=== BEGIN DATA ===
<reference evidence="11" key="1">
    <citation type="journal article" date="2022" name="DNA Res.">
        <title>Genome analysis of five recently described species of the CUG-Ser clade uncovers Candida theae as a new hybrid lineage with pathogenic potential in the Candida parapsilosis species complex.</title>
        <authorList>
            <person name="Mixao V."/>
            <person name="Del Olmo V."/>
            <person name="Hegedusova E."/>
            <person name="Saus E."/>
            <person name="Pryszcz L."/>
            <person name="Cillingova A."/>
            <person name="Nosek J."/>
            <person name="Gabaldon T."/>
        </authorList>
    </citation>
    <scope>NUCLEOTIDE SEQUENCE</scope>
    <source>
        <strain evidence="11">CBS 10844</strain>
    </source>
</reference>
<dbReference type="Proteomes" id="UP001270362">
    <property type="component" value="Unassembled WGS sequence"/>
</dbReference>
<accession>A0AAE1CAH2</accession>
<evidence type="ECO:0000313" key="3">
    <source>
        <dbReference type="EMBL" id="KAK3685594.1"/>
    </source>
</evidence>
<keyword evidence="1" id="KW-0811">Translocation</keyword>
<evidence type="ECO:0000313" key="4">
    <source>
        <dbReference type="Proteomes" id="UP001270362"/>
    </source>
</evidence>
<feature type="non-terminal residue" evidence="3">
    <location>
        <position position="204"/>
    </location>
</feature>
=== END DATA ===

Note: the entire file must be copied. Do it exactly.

<reference evidence="11" key="1">
    <citation type="journal article" date="2022" name="DNA Res.">
        <title>Genome analysis of five recently described species of the CUG-Ser clade uncovers Candida theae as a new hybrid lineage with pathogenic potential in the Candida parapsilosis species complex.</title>
        <authorList>
            <person name="Mixao V."/>
            <person name="Del Olmo V."/>
            <person name="Hegedusova E."/>
            <person name="Saus E."/>
            <person name="Pryszcz L."/>
            <person name="Cillingova A."/>
            <person name="Nosek J."/>
            <person name="Gabaldon T."/>
        </authorList>
    </citation>
    <scope>NUCLEOTIDE SEQUENCE</scope>
    <source>
        <strain evidence="11">CBS 10844</strain>
    </source>
</reference>
<dbReference type="Proteomes" id="UP001270362">
    <property type="component" value="Unassembled WGS sequence"/>
</dbReference>
<accession>A0AAE1CAH2</accession>
<evidence type="ECO:0000313" key="3">
    <source>
        <dbReference type="EMBL" id="KAK3685594.1"/>
    </source>
</evidence>
<keyword evidence="1" id="KW-0811">Translocation</keyword>
<evidence type="ECO:0000313" key="4">
    <source>
        <dbReference type="Proteomes" id="UP001270362"/>
    </source>
</evidence>
<feature type="non-terminal residue" evidence="3">
    <location>
        <position position="204"/>
    </location>
</feature>